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Important information regarding fire closures and fire restrictions for BLM Oregon and Washington

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Wilderness Study Area

Diablo Mountain Wilderness Study Area

The Diablo Mountain Wilderness Study Area (WSA) (OR-1-58) is located in Lake County, Oregon approximately 110 miles southeast of Bend, Oregon. The south end of the WSA is 5 miles northwest of the small town of Paisley.

Low standard BLM roads form the boundaries on the east and south. The boundaries are formed by the medial line of Summer Lake on the west, private lands on part of the south and north, and a high standard BLM road on a portion of the north boundary. The Summer Lake State Game Management Area forms of the northwest boundary.

The WSA contains 107,920 acres of BLM land, and approximately 5,200 acres of split-estate land. There are 640 acres of state land, and 1,170 acres of private land inside the WSA.

The Diablo Mountain WSA is characterized by several long north-to-south ridges, rising in elevation to the summit ridge of Diablo Mountain on the east side, where the steep of Diablo drops some 1,500 to 2,000 feet. The western half of the WSA has low, rolling terrain and salt flats on the adjacent to Summer Lake. Vegetation on the WSA presents a transition from salt flats on the far west, to salt desert shrub communities in the central portion, with sagebrush/grasslands in the higher elevations on the east.

The WSA was studied under section 603 of the Federal Land Policy and Management Act and was included in the Final Oregon Wilderness Environmental Impact Statement filed in February of 1990.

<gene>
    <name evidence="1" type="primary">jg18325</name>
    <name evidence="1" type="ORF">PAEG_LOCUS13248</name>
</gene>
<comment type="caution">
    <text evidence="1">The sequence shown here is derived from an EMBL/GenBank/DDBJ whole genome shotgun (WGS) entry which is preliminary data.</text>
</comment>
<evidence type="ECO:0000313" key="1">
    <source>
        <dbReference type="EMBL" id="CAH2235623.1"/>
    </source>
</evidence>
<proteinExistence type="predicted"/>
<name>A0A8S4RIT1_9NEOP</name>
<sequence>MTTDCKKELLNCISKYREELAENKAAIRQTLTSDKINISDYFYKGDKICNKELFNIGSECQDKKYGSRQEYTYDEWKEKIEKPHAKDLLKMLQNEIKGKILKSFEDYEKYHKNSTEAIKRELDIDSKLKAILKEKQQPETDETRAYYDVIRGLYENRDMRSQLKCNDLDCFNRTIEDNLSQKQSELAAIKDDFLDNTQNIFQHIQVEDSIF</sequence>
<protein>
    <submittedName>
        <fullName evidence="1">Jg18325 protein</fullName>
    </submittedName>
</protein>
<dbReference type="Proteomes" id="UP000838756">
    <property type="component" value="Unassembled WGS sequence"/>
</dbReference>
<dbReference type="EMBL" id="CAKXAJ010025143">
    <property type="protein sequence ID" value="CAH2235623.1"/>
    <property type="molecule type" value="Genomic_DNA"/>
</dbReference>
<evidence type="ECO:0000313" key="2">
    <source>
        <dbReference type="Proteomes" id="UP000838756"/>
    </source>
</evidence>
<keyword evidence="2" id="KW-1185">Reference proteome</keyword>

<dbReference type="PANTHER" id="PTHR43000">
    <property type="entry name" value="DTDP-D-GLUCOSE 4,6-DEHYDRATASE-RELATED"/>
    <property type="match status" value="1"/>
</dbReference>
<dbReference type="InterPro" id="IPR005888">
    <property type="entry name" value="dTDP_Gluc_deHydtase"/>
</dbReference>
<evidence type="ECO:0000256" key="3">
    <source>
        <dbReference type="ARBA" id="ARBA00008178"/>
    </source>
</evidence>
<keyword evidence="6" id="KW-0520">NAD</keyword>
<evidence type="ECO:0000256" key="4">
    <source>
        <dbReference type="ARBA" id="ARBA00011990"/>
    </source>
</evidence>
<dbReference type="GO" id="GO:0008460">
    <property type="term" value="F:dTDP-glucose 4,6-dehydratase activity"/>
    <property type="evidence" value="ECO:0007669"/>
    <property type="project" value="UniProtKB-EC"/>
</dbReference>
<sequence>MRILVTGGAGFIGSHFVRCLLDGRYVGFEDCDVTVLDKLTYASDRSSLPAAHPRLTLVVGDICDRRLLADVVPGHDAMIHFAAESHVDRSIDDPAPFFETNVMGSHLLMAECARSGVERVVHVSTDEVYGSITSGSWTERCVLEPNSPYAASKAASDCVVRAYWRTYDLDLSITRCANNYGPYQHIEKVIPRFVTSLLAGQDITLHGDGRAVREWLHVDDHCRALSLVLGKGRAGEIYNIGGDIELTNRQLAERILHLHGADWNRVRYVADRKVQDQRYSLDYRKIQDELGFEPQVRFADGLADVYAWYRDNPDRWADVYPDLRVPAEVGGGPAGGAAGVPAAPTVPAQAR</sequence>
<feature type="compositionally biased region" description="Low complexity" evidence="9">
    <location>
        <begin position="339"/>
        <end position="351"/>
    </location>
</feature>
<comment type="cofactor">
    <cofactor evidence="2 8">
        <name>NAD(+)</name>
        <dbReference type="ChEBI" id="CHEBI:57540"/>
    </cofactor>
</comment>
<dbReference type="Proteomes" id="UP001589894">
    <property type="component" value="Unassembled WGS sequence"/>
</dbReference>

OR/WA Wilderness Study Areas Flickr album
Wilderness Study Area Wilderness Study Area Wilderness Study Area Wilderness Study Area Wilderness Study Area Wilderness Study Area Wilderness Study Area Wilderness Study Area

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Leave No Trace

Please follow the regulations in place for this area, and use Leave No Trace techniques when visiting to ensure protection of its unique natural and experiential qualities. How to follow the seven standard Leave No Trace principles differs in different parts of the country (e.g. eastern Oregon vs. western Oregon). Visit https://lnt.org/why/7-principles/ to learn more about the principles listed below and how they apply.

  1. Plan Ahead and Prepare
  2. Travel and Camp on Durable Surfaces
  3. Dispose of Waste Properly
  4. Leave What You Find
  5. Minimize Campfire Impacts
  6. Respect Wildlife
  7. Be Considerate of Other Visitors